Both Olsen and Legionaires continue to describe the idea behind the argument, talking about what it can mean for the black community to trust white people as the sole arbiters of science when there have been racist and harmful experiments done to black people in the name of science.

“One of the things that I’ve been trying to teach these students and something that they have to know when dealing with debate or people in the world is that perspective matters,” Wash said. “People’s experiences and cultures guide the way they view the world. You have to sit your opinions aside, literally slice a port of your existence and table that for the sake of having the debate.”

Legionaires then turns to the topic of how an argument is selected to go into a debate round and that only complete and evidence-supported arguments go through into the debate rounds.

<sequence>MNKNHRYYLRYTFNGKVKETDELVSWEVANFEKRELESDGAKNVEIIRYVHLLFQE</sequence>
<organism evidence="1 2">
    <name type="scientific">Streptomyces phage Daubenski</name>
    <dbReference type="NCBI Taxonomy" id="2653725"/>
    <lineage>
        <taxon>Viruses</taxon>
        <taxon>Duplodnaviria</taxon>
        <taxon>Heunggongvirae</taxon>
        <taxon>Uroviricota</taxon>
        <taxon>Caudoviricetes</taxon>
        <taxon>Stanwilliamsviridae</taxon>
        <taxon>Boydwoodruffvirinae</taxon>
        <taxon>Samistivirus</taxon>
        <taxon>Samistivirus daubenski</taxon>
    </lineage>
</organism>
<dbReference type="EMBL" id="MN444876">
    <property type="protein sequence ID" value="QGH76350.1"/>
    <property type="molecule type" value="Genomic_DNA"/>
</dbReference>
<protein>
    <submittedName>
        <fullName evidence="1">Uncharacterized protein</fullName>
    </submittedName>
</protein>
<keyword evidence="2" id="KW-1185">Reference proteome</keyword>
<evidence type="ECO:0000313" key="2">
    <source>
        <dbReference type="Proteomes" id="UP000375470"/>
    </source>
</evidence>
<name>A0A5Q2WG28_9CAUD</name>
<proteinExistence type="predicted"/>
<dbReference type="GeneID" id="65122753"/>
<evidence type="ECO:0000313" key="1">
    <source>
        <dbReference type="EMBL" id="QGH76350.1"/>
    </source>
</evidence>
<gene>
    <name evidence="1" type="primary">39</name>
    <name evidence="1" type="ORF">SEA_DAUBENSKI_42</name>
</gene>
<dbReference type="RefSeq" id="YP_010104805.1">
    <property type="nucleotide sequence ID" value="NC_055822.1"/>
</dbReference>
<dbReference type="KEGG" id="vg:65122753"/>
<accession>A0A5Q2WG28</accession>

“You can run any type of argument, you just have to make sure you’re running it well. There’s a standard,” Legionaires said. “If you’re on the football team and you’re not doing what you’re supposed to, they’re going to say ‘What’s going on?’ We have a standard for what is necessary for our team. If you are going to cut that, then we’re going to put you on a different string. Ryan, as a coach, is the arbiter of making sure those standards are upheld.”

Not every proposed debate argument makes it into the final cut to move to the actual debate competition. Arguments are cut and refined into the best debate possible. Wash stated that no debates brought over the summer made it into the plans for the rounds.